Inflation in Belgium stabilises but remains at six-month high

Inflation in Belgium stabilises but remains at six-month high
Credit: Belga/ Canva

Inflation in Belgium remained stable at 3.18% in March, marking what analysts believe to be the end of a five-month increase.

Belgium's annual headline rate as measured by the Harmonised Index of Consumer Prices (HICP) – the EU's preferred inflation index – stood at 3.18% in March, down by 0.02 percentage points compared to February when inflation was 3.2%, Belgium's statistics agency Statbel reported on Thursday. This means that the monthly costs borne by an average Belgian household were 3.18% higher than in the same month in 2023.

The figure peaked at 12.27% in October 2022 before falling almost continuously to 0.36% in October 2023. It then almost doubled from 1.75% in January to 3.2% in February, putting Belgium in the unenviable European leading group when it came to rising cost of living.

The latest figure is in part good news, as it shows that inflation is slowing. But it is also higher than the 2.8% the Federal Planning Bureau expected for March 2024.

Core inflation – which excludes volatile energy products and unprocessed foods – was 3.85% in March, down from 4.25% in February and 4.70% in January. Meanwhile, food inflation fell in March for the 12th consecutive month. "Food is now 3.21% more expensive than a year ago," Statbel noted.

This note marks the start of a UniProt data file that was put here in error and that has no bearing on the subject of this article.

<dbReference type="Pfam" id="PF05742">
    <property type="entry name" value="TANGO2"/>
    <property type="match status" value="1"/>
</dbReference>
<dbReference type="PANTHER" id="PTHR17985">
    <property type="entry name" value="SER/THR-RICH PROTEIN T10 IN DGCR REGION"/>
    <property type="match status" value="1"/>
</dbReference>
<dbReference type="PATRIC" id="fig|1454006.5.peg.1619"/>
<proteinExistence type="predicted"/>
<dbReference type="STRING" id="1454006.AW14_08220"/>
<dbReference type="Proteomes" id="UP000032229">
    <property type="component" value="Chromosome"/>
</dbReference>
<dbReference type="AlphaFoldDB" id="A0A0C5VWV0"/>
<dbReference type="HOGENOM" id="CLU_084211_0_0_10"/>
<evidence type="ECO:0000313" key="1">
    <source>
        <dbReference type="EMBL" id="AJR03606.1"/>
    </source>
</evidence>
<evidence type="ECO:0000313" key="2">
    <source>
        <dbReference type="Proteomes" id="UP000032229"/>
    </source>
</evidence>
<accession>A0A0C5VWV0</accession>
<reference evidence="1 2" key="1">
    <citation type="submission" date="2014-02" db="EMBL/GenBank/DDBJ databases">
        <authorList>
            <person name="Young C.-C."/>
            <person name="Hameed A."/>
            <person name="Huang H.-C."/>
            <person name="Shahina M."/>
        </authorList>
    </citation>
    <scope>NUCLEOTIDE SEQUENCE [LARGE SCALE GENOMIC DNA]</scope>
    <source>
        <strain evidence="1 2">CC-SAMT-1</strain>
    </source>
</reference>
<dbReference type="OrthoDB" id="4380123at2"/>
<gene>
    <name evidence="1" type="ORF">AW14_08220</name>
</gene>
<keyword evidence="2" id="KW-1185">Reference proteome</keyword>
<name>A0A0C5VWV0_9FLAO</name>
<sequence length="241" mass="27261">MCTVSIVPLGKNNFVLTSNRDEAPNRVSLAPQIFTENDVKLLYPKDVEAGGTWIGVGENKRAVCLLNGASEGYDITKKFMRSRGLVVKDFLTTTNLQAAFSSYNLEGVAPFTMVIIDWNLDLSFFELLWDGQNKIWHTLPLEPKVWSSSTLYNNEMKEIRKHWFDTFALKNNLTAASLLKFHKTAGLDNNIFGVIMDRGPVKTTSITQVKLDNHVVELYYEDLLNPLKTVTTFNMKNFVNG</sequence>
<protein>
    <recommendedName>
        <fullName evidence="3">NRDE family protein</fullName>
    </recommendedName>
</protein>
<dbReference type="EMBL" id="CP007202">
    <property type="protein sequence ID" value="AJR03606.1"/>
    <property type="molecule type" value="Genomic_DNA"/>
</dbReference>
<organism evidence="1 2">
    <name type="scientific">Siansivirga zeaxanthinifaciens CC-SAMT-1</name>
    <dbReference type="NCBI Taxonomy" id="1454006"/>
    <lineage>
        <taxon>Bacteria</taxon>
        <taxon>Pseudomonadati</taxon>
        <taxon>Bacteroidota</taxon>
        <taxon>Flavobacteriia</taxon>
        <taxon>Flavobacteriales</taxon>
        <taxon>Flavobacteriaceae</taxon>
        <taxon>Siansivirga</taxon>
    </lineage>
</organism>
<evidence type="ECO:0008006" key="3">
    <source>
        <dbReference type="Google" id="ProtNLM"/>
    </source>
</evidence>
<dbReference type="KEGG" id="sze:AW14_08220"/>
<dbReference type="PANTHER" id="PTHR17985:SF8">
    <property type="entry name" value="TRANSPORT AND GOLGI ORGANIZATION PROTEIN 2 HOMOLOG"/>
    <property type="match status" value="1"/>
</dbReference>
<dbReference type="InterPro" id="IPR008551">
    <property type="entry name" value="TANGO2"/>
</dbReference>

Belgium has not yet crossed the next "pivot index" – the point at which price rises automatically trigger wage hikes – but there is a good chance that government benefits and wages will rise next month.

What changed most

Compared to March last year, fresh seafood and olive oil rose significantly (more than 44% and 31%, respectively). The other main price increases concerned fruits (+8.8%) and natural gas (+10.3%).

Surprisingly, cocoa and powdered chocolate became 8% cheaper in March than in 2023, but chocolate and confectionary became an average of 4.3% more expensive. "Cocoa rose to a record price on international markets in March. Perhaps consumers will not notice this in shops until later," Statbel commented.

By contrast, alcoholic beverages and vegetables brought inflation down. Other products that became cheaper include electricity (-14.9%), tea (-13.4%) and milk (whole milk more than 12%, skimmed and semi-skimmed almost 10%).

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Negative energy inflation has been observed since March 2023, though this is stabilising with prices falling 1.61% this month (down from -5.34% in February and -22.30% in January). While electricity keeps getting cheaper, inflation for natural gas went from -3.6% last month to 29% in March. Statbel stated that this evolution in energy prices reflects the phasing out of the basic package for electricity and natural gas.

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